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Communion Meditations (2021)


End of the Line

Originally scheduled for February 28

People who share a common profession often have stories that circulate within that profession. Such is the case with this story. It dates to World War II, where it was common among finance officers in the United States Army.

One of the duties of such an officer was to conduct the monthly payment to individuals. This was done in cash in those days; the problem has therefore gone away today. The difficulty was this: the line was long and those who felt that they were above such things would simply walk to the front of the line and demand to be paid. The person doing this was usually at least a colonel; the finance officer was rarely higher than a captain. It is very awkward asking a colonel to go to the end of a long line. But it can be done.

In this particular instance the colonel pulled up in a chauffeured staff car, walked to the front of the line and presented his ID card, asking to be paid. He felt a tap on the shoulder. Turning around he had no time to be annoyed — staring him in the face was Gen. Dwight Eisenhower. “Colonel, I think it best if we both go to the back of the line.” They did.

The story may be apocryphal, but it demonstrates a characteristic of leadership which can be found also in Jesus Christ. You will remember the Last Supper. It is the culmination of Christ’s leadership of the disciples; the last time he will have them all together, listening.

·         It is a Passover meal. Indeed, not just “a” Passover meal — but “the” Passover meal. In this Passover, the real Lamb is the Lamb of God.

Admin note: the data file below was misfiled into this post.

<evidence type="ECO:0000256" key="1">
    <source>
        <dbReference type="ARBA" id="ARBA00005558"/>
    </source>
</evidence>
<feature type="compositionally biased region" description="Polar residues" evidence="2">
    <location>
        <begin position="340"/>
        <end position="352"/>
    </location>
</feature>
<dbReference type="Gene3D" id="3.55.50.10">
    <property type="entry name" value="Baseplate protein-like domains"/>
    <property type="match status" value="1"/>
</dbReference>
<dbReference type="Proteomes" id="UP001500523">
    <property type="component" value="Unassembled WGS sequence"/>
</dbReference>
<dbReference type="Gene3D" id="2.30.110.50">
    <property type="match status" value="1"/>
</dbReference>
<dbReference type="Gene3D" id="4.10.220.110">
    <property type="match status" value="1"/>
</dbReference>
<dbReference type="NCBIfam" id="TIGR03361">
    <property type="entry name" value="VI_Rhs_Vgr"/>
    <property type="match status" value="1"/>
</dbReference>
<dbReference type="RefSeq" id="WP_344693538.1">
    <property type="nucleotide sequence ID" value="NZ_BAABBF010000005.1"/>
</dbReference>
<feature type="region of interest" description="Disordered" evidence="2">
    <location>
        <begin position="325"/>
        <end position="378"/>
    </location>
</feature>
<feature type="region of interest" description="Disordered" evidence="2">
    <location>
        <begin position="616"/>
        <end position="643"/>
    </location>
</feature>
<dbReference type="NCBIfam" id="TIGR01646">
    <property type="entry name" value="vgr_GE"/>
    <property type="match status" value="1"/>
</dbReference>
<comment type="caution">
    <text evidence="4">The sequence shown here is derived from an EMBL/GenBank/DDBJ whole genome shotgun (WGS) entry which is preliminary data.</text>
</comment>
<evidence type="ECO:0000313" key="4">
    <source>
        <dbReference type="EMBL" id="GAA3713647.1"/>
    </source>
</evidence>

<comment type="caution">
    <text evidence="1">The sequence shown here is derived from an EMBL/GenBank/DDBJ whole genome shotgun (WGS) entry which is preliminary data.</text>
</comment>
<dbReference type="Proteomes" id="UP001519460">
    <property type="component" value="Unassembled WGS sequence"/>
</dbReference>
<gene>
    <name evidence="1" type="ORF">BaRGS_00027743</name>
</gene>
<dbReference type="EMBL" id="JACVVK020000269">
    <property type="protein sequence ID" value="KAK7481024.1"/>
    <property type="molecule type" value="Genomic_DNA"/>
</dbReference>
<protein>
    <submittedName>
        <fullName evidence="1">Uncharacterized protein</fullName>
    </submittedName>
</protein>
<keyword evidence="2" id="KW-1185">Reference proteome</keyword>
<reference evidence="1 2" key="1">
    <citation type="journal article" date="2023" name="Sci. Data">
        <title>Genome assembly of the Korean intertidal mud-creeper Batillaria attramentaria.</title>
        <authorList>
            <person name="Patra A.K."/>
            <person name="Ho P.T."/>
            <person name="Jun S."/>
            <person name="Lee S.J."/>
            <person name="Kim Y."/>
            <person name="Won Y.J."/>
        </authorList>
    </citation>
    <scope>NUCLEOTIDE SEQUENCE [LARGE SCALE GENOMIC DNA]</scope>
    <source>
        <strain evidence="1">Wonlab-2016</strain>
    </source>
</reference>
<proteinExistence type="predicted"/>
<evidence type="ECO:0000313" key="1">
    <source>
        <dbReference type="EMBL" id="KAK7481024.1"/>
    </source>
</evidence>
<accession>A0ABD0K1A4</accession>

·         It is the last chance for Christ to give instructions. If you look at those instructions they set in order the relationship between the church, Christ and God the Father.

·         The most memorable event of this meal, however, is Christ washing the feet of the disciples. Eisenhower did not send the colonel to the end of the line; he took him there. Christ set the example of humility in washing his disciples’ feet.

Communion should hold the Last Supper as an example. How are we to approach this memorial meal derived from Passover?

·         We must recognize in this meal the sacrifice of the Lamb of God.

·         We must recognize the sacrifice made in all humility, and approach the throne of grace the same way.

·         Like the disciples — remember Peter asking to be washed all over — we must approach it asking for the forgiveness of our sins.

Examine yourself. Set your heart and mind on the sacrifice of Christ, seeing his humility as an example for us. Commit yourself to repentance, and ask for forgiveness. Then take, in memory of the Lamb of God.

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